Collins leads Post to stellar season

Brian Riley

The LIU Post football team concluded an incredible season last week, filled with comebacks, heartbreaks, and exceeded expectations. After two consecutive losing seasons, the Pioneers turned it around this year winning their first Northeast-10 Conference Championship since 2006 and making their first appearance in the NCAA tournament in nearly 10 years. 

The No. 6 seeded Pioneers lost to third-seeded Virginia State, 28-17, in a first-round clash Saturday at Rogers Stadium.

Much of the credit for this season’s success is due to  head football coach, Bryan Collins. Before the season even started and months before training camp was in sight, Collins had the depth chart-board wide open, preparing for the season ahead. 

On the railing of the depth chart sits a dirty old horseshoe that Collins found during a jog around the LIU Post campus prior to last season. Collins picked it up, hoping it was a good luck charm, after going 5-11 during the 2012-2013 season. Collins, who is also the head Athletic Director for LIU Post, thought a little luck might be needed.

During the fall season, Collins enters the campus athletic center at 8 a.m. and leaves at 12 p.m. Collins, a husband and a father of two, struggles during the season to see his family. 

“Unfortunately, there isn’t much balance. You sacrifice certain things for your career,” Collins said. 

Collins played middle linebacker throughout his high school and college careers. At St. John’s University, he won the Dr. Peter Vitulli Award, which is given to athletes with the most perseverance and courage. Collins graduated with a Business Management degree from the university. 

It was a year after graduation that he realized an office job wasn’t the route for him. Although he hoped that an NFL team would give him a call, they never did. But, Collins was committed to making a living out of the sport he loved.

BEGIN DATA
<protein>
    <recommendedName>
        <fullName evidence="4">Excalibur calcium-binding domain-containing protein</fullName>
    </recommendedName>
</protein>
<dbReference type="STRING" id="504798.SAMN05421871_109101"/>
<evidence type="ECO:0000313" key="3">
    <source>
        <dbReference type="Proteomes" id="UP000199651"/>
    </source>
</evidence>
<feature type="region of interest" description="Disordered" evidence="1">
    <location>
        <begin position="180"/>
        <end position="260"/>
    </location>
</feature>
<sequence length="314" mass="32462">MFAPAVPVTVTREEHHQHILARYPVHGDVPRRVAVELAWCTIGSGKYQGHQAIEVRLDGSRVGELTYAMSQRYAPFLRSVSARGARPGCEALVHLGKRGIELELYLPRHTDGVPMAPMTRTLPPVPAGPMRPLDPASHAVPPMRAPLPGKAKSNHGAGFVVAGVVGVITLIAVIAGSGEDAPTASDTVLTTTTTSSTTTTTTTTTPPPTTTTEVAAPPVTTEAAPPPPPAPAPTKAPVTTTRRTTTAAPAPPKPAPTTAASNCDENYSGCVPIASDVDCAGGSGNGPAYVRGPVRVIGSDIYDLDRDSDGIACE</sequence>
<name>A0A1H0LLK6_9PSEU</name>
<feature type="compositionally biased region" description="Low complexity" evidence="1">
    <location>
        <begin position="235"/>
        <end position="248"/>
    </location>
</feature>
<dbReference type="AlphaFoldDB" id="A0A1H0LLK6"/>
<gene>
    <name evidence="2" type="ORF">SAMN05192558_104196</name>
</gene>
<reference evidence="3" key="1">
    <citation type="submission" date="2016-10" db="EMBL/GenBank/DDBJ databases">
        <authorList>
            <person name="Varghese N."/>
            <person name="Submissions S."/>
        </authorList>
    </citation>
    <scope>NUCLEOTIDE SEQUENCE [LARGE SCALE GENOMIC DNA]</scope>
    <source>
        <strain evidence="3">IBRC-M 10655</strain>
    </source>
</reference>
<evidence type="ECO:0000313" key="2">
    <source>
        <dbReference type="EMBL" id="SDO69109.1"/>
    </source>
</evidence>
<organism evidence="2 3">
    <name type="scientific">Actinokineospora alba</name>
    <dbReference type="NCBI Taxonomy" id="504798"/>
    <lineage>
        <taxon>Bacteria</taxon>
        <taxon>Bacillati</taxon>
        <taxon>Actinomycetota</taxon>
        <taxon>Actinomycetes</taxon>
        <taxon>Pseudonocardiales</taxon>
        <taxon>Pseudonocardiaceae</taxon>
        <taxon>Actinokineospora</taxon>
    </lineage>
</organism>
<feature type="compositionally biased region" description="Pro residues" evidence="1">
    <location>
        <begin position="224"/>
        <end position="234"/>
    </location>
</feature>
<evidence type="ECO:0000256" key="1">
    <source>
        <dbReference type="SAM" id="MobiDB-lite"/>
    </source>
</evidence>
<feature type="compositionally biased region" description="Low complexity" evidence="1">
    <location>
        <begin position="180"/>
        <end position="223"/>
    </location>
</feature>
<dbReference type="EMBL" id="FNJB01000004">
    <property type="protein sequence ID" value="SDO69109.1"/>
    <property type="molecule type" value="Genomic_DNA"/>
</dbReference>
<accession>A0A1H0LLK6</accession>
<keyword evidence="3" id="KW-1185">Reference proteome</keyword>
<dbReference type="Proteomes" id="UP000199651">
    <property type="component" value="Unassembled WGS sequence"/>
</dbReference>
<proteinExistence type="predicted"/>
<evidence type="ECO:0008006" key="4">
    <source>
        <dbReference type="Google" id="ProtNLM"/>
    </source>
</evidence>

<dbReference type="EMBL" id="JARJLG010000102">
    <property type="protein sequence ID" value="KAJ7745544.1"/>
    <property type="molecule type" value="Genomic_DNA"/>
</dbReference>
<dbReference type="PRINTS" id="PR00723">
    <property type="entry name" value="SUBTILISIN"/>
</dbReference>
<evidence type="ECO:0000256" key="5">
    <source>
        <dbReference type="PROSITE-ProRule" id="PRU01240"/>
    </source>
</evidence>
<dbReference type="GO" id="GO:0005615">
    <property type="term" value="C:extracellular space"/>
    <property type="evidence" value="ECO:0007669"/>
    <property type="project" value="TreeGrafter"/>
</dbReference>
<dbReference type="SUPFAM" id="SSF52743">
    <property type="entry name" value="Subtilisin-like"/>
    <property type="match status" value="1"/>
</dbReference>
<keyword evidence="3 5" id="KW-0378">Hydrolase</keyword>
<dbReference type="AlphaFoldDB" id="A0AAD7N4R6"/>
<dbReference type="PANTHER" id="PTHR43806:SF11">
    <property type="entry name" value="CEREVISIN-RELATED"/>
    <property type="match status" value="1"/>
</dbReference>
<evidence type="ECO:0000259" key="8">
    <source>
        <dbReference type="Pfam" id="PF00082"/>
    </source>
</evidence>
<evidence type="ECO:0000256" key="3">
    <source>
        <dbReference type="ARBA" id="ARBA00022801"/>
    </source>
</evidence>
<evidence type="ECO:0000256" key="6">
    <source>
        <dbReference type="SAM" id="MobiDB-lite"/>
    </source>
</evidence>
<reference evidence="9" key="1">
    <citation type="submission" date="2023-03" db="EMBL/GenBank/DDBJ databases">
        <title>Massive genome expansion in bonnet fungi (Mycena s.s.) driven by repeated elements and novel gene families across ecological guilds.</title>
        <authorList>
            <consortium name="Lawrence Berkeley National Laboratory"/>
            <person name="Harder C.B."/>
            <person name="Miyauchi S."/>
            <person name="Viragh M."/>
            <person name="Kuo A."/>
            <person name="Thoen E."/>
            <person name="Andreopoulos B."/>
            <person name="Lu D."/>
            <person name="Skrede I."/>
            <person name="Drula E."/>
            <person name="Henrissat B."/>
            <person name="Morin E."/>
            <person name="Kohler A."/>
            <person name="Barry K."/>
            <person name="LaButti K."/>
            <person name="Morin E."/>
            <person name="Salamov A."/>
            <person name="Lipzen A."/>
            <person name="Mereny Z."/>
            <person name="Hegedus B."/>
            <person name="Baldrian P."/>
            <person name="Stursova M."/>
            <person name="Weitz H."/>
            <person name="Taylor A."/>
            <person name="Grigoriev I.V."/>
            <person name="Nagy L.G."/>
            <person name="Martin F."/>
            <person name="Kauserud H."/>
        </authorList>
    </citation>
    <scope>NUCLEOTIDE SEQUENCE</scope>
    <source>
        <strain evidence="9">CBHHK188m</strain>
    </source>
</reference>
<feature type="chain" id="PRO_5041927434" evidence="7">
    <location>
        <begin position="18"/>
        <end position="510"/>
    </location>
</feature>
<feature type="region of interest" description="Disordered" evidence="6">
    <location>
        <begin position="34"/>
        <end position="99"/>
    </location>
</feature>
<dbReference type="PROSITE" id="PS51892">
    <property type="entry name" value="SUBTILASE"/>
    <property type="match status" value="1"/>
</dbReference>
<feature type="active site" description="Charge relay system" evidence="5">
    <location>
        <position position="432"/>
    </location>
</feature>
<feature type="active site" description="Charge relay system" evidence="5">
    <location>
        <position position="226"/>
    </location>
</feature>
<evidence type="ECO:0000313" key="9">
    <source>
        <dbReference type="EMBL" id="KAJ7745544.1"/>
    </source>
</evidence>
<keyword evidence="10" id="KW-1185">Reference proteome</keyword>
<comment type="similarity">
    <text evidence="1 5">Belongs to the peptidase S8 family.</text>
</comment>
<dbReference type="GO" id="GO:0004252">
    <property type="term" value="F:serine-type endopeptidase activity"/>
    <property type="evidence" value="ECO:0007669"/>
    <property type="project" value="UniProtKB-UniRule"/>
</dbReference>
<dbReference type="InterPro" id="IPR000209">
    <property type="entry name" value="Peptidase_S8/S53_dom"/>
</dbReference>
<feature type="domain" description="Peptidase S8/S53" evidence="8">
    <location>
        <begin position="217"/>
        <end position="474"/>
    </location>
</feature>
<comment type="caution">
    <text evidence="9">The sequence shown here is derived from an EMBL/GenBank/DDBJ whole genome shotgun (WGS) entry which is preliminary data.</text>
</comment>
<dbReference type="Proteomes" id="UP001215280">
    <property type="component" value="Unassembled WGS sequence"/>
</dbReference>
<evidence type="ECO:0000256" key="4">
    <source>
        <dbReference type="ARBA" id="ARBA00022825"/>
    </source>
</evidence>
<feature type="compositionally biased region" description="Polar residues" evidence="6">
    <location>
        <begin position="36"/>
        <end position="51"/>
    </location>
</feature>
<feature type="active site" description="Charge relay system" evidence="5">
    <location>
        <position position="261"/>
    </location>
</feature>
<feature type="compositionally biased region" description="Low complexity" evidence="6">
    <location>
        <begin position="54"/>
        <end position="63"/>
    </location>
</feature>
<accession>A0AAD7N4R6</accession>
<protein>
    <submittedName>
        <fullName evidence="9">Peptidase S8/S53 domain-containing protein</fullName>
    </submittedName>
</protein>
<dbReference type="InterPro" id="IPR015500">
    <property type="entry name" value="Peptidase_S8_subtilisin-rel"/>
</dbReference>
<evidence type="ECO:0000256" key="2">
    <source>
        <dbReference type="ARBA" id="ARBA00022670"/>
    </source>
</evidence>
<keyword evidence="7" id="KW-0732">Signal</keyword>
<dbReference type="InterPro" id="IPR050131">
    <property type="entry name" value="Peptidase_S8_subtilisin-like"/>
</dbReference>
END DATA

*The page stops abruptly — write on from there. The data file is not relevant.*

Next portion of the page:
In preparation for a career in football, Collins returned to his high school alma mater, Saint Francis Preparatory School in Fresh Meadows, as an assistant coach. After several years of coaching there, Collins ultimately got the head-coaching job at LIU Post in 1998.

Perseverance is a trait Collins has continually exhibited throughout his life. He recently celebrated the seven-year anniversary of his kidney transplant. Collins had surgery in the off-season, and never missed a game. 

Collins is not just a coach, but a teacher as well. 

“It’s great to stand in front of a group of young men and look into their eyes and they’re looking back at you, and you just feel they are paying attention to what you have to say,” Collins said. 

Mike Sollenne, junior offensive lineman for LIU Post, gets to listen to his speeches firsthand. 

“He’s a yeller sometimes, but every coach is,” Sollenne said. Despite his first two seasons being losing ones, Sollenne finds comfort in Collins’ past success. 

During his first eight seasons as head football coach at LIU Post, he led the Pioneers to a 73 -17 record. He also supports a 5,000-hour community service goal for all of LIU’s student-athletes. 

“We are so fortunate to be able to play [and] with service you appreciate what you have,” Collins said. “Communication is paramount to every relationship.”

As a middle linebacker in college, it was his responsibility to communicate with his team and it was his responsibility to make adjustments. Collins uses those same communications skills in his role as athletic director. It is clear that Collins’ love for sports has rubbed off on his children, including his daughter, Megan, who played four sports in high school. 

Collins also expects his players to progress off the field, according to Ian Schraier, a 2007 graduate of LIU Post who is now their Director of Athletic Media Relations. Schraier has firsthand knowledge of that commitment, since his office is footsteps away from Collins’. 

“Collins pushed me when I was a student working in the office, and now as an employee,” Schraier said. Collins responded, “If you’re staying the same, you’re getting worse.”

This article was originally published in the Pioneer, the award-winning student newspaper of LIU Post, www.liupostpioneer.com, and is republished here by Blank Slate Media with the permission of the Pioneer.

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Brian Riley

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